Estate planning is the anticipatory process, during your life, of preparing the distribution of your assets to family and loved ones or charity after your death. Estate distribution is a complicated process and many people update their estate plans throughout their life. Once everything is said and done, you’ll be laid to rest with your final wishes met.
However, if you’ve never made an estate plan, then it’s reasonable to believe you have tons of questions. Here are several you may have:
#1. What’s included in an estate plan?
An estate plan can include a power of attorney, an executor of the estate, a will and trust and funeral wishes, for starters. Most of these details are typical in any estate plan.
#2. Should you write your own estate plans?
While you can write your own estate plans, and many people do, several problems can occur. Mainly, writing a will or trust by hand may not be legally accurate or valid. Because of this, your family and loved ones may dispute your estate plan, making it so your final wishes are never met and leaving the state to distribute your assets.
#3. Why should you have a power of attorney?
A power of attorney is a representative who can make decisions on your behalf. Most of the time this only happens when the testator is incapacitated, making it difficult for them to make financial and medical decisions. As such, a power of attorney may come into effect to ensure the testator’s best interests are met.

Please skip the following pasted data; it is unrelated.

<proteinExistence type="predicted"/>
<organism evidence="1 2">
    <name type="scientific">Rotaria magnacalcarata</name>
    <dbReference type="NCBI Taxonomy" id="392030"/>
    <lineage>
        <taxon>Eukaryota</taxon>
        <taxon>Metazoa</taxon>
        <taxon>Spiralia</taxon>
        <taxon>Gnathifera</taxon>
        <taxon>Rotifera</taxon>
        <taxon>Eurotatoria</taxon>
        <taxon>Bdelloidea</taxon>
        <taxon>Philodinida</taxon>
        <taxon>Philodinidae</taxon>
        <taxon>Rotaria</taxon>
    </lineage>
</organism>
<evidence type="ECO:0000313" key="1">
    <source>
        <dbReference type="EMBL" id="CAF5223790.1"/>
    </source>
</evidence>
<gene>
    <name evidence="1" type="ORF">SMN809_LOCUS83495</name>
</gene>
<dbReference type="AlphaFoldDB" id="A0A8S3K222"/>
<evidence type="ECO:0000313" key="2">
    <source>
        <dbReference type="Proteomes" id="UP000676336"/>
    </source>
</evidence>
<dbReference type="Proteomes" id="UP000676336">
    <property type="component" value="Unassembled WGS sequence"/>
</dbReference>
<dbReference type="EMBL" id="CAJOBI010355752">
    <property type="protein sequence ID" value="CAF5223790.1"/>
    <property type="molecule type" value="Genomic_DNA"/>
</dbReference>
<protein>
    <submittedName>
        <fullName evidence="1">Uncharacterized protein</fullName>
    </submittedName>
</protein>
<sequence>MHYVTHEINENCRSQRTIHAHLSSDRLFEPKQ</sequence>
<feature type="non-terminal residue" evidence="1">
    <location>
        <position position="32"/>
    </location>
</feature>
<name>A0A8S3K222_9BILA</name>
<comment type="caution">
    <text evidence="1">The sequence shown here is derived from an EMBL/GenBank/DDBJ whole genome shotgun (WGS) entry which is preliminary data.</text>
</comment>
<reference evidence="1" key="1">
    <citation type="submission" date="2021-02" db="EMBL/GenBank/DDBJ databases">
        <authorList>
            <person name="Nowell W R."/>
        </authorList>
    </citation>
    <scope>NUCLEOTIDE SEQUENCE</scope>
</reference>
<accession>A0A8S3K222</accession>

#4. Can anyone be your executor of the estate?
An executor of the estate ensures an estate is in order, which includes filing paperwork, gathering death certificates, and, eventually, distributing assets. Per Florida laws, an executor must be 18 years of age and in mental and physical capability to serve their role.
#5. Is probate necessary?
Probate ensures your estate plan is valid and gives the executor time to complete their duties. If you have a will, then your heirs should expect to wait until probate is over before they see their inheritance. However, you could make a trust that enables your beneficiaries to circumvent probate.
#6. Should you seek legal help?
When making a valid estate plan, you may need to consider reaching out for legal help.